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$14.5M Texas Lotto jackpot claimed

Topic closed. 20 replies. Last post 2 years ago by mikeintexas.

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Piaceri's avatar - sarsony1
Republic of Texas
United States
Member #57557
January 9, 2008
1095 Posts
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Posted: January 6, 2015, 10:38 pm - IP Logged

I read in the last commission meeting minutes that a bill was introduced that, if passed, would grant anonymity to winners of a million dollars or more. We'll see what happens.

Let's hope it passes.

 

Congrats to Brandi!

face

singlewinnersinglewinnersinglewinner   

    mikeintexas's avatar - tx avatar-1.gif
    Texas Panhandle
    United States
    Member #136843
    December 20, 2012
    1257 Posts
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    Posted: January 7, 2015, 2:33 am - IP Logged

    Texas should change the law to guarantee winners anonymity. It is completely crazy to require winners to go public. It puts enormous pressure on winners, and many can't deal with it.

     

    If you come into a large sum and everyone knows about it, you will be inundated with people seeking help. It takes a strong person to be able to resist it. But if you try to solve all the world's problems, you will create a big problem for yourself, you will go broke.

     

    If you live in Texas, please contact your state politicians and ask them to have a good look at this. Other lotteries allow winners to remain anonymous, such as Australian state lotteries. If the Aussies can do it, surely the Yanks can?

    Ah, but there will always be those who would think the prize wasn't awarded, and instead lined the pockets of the lottery commission or politicians.  Some states have a Freedom of Information law that mandates the winner, the amount won and the winner’s hometown have to be made public...all in the name of "transparency".   Some states allow the prize to be claimed by a trust or limited liability company which creates a buffer for the winner's identity.  I think a good compromise would be to have the lottery entity wait six months or even 90 days before releasing that information.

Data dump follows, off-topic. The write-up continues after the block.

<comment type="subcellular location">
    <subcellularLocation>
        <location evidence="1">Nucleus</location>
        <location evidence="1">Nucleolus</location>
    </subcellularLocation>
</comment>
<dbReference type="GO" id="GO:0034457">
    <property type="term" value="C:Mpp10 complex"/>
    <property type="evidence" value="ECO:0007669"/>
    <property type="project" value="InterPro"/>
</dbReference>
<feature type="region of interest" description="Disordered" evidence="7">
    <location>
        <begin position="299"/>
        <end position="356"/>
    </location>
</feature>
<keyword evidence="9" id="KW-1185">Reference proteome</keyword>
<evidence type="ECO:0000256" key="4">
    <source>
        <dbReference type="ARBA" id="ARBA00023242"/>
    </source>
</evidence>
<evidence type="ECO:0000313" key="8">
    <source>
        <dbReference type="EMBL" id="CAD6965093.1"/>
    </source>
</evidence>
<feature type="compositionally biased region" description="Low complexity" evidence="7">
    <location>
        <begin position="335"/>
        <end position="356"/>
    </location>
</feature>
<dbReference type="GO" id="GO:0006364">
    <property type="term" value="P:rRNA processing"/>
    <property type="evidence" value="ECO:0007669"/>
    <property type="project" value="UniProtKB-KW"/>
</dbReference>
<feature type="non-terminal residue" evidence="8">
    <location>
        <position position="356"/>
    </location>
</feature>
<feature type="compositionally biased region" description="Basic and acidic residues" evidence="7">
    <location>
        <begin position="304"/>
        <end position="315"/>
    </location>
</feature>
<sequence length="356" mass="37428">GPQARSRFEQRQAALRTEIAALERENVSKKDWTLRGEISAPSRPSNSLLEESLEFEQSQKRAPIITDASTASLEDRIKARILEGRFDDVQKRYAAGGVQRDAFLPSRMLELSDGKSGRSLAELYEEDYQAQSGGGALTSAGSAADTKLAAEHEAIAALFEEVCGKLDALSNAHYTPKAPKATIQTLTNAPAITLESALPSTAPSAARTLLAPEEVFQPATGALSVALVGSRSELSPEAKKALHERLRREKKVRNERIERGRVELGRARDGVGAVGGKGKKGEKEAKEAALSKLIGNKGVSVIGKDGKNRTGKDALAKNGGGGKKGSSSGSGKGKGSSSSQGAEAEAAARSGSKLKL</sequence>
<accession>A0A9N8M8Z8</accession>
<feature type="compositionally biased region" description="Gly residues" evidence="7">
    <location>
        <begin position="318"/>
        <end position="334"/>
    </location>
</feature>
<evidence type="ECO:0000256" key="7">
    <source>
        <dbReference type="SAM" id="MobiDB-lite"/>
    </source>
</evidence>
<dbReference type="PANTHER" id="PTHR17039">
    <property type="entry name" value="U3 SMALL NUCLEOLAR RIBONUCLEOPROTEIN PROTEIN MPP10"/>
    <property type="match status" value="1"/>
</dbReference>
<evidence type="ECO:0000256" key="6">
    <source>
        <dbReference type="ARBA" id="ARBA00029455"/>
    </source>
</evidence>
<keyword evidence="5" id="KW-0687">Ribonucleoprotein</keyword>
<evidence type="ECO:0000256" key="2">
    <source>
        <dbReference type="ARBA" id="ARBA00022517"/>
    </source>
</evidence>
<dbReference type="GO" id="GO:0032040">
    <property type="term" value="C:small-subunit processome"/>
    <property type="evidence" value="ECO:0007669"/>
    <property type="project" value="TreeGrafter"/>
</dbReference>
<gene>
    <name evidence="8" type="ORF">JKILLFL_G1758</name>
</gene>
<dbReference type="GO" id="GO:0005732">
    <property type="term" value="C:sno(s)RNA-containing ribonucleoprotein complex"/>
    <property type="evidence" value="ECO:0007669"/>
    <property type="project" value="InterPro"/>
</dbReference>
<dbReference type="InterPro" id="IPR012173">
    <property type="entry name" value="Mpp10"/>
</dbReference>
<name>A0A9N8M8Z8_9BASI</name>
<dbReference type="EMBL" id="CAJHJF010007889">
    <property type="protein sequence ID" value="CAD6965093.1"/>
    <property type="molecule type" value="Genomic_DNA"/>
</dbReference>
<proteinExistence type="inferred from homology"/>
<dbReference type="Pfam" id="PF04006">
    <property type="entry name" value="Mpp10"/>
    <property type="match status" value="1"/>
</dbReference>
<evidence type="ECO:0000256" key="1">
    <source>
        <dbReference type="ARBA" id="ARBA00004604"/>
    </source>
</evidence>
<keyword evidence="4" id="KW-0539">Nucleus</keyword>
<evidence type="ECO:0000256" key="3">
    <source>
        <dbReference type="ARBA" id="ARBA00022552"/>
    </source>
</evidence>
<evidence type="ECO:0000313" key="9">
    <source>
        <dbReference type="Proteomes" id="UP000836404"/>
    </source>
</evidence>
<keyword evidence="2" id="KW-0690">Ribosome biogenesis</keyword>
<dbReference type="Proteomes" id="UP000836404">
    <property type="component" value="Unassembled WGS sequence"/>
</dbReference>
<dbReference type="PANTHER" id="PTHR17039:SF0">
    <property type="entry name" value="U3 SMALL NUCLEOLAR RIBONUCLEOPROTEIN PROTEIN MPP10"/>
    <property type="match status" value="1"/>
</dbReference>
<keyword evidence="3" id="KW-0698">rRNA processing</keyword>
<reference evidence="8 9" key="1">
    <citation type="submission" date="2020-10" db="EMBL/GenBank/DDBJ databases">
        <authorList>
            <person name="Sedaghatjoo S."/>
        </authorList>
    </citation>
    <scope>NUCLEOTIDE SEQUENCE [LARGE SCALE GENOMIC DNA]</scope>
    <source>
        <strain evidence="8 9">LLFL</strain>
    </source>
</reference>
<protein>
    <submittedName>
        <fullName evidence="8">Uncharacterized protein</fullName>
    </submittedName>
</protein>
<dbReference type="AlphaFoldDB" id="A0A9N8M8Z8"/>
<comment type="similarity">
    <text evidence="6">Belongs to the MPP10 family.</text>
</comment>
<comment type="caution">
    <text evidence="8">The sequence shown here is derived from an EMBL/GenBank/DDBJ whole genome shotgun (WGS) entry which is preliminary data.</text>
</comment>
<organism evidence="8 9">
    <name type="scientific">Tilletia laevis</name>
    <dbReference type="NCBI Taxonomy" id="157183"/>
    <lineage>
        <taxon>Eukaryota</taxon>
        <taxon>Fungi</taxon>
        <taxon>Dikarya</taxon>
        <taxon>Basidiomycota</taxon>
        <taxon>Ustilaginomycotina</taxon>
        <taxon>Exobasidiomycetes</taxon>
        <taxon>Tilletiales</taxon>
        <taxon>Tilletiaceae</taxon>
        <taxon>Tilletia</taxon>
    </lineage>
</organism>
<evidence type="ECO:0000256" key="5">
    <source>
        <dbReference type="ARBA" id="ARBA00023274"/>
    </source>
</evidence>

That said, it's going to be hard keeping it a secret, especially if you live in a fairly small town like I do.   All it would take would be some employee at the bank/investment firm that received the transfer of funds blabbing about it to their spouse or a mouthy third cousin being anything but discrete about your winnings. 

    Yes, there are many stories about the problems lottery winners face, esp. in regards to people bothering them.   Personally, I won't have any problem saying no, but IF I ever win, begging mails won't even reach me because I'll be gone and the first thing I will do is take away my mailbox in front of this house.  If the P.O. can't deliver it, I won't get it.  (I don't get bills or statements because I do all that online)  For anyone planning on staying in the same house, then they can buy a stamp to mark mails from unknown senders with "Refused.  Return to sender", but after you win, a trip to the local post office to find out the best course of action on that would be yet another thing on the list of things to do.

    Change your telephone number and unlist it if you're staying put. Sure, there are ways people can find out your new number, but turn the ringer off and buy a large message capacity answering machine. (or get the mailbox feature w/ the new phone number...let it fill up and subsequent callers will get "Inbox full" recording.  I've also seen phones that reject calls from any but programmed numbers. )  Buy one of those Trac or similar phones and give that number out to friends and family.  If THAT number gets out,  crush the phone with a hammer and buy another one.  Hey, you can afford it, right?